Like many local citizens, Mary Johnson has found the Altus City Reservoir to be a great place to walk. She has been doing this almost every day for the past five years, but has been taking extra precautions in recent weeks after spotting several venomous Texas redheaded centipedes (Scolopendra heros) there.
“I have seen three live and five dead ones in the last two weeks,” said Johnson. “None ever before that in the five years I have been here,” she added. The most recent was just yesterday on the north side of the smaller reservoir.
Texas redheaded centipedes are one of the world’s largest centipede species and can grow to be as long as 10 inches. Their heads are red, with segmented dark blue, purple or black bodies. Each segment bears a pair of yellow legs. The centipedes spotted at the reservoir, and found at nearby Granite, have black bodies.
Gary Strickland with the local OSU Extension Office, said that someone building a new house near Granite also brought in some specimens of these centipedes.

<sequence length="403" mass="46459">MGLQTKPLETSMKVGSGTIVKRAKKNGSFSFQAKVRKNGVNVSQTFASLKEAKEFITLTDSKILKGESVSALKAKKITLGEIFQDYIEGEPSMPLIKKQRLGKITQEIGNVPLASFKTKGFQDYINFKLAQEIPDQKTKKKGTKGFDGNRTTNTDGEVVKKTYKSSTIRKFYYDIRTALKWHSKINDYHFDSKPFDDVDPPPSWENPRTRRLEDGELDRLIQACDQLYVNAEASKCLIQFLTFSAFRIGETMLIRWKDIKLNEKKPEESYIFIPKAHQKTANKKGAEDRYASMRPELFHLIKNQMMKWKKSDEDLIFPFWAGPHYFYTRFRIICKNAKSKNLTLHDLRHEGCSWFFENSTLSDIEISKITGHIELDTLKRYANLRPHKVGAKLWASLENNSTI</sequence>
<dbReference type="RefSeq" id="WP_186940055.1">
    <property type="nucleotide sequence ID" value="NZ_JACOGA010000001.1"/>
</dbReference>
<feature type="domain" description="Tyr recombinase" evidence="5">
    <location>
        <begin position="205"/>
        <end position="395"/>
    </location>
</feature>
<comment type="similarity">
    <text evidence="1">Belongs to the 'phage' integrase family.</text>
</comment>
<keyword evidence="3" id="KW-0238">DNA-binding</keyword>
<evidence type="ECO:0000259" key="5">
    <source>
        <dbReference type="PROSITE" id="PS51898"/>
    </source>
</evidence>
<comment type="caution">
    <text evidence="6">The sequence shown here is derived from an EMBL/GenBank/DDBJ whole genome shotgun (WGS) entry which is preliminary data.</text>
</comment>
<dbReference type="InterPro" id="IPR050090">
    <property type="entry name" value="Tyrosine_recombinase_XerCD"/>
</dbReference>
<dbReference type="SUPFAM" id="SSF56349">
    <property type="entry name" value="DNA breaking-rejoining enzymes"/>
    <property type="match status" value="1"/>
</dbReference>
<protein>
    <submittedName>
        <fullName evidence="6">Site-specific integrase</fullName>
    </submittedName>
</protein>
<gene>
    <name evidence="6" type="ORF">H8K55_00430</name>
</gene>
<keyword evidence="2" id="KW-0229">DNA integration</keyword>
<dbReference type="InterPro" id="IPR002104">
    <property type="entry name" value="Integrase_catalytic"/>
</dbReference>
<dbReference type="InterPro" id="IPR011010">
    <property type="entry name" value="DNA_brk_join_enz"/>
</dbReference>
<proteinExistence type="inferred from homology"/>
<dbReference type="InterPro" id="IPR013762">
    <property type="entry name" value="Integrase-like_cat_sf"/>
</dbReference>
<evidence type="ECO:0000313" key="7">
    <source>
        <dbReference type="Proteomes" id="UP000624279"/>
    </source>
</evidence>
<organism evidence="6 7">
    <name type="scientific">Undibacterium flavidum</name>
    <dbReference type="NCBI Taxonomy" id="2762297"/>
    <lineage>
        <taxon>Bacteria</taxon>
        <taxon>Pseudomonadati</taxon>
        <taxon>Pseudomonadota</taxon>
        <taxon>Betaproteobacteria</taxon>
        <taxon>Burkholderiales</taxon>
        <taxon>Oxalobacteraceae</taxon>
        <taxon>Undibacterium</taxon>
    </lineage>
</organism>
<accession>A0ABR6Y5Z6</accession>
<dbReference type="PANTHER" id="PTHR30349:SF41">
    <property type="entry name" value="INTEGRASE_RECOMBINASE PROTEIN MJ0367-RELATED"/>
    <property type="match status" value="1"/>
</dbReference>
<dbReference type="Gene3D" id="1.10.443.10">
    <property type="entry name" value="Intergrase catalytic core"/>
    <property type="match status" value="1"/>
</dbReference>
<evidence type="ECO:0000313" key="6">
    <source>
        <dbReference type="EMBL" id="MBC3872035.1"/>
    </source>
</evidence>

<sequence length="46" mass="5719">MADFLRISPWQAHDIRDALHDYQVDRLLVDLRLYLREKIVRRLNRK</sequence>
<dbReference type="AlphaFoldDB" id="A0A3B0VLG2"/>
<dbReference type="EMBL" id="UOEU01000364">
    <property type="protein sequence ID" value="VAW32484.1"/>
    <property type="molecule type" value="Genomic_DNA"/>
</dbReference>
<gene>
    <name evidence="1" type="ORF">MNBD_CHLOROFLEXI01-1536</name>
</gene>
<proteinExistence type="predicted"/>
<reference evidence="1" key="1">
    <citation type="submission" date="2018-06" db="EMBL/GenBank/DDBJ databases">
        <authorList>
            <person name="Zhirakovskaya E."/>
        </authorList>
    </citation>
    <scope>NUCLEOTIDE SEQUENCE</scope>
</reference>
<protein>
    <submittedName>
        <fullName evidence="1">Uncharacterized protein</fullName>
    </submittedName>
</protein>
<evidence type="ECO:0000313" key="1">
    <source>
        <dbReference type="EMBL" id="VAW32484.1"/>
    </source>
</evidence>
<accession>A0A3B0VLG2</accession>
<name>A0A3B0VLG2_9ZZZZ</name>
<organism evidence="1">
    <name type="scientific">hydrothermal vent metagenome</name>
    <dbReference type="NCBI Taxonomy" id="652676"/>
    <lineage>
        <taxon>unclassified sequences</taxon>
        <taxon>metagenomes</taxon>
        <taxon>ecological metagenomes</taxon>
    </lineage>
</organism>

“They kept trying to come in the door every time they opened it,” Strickland said. “The bite from these centipedes won’t kill a human, but it may be extremely painful for up to a few day. And if you have insect allergies you may experience more severe reactions and should contact a medical professional.”
Because so many use the Altus City Reservoir for a variety of activities from walking, fishing and taking their dogs for a walk, it is important to stay on the lookout for these insects.
“Many parents also take their small children to the reservoir to feed ducks, so keep an closer eye on children as they walk over the rocky areas that the centipedes are especially attracted to.”
The Texas redheaded centipede can be found throughout much of the southwestern United States, as well as in northern Mexico. Texas redheaded centipedes prefer dark, moist environments and will take cover during the day. Rock crevices, leaf litter and rocks provide shelter, although the Texas redheaded centipede can also burrow into the ground. After dark, Texas redheaded centipedes hunt for prey; insects are their chief food source.
“This is the first time in 13 years that I’ve seen or heard about the centipedes being in our area,” said Strickland.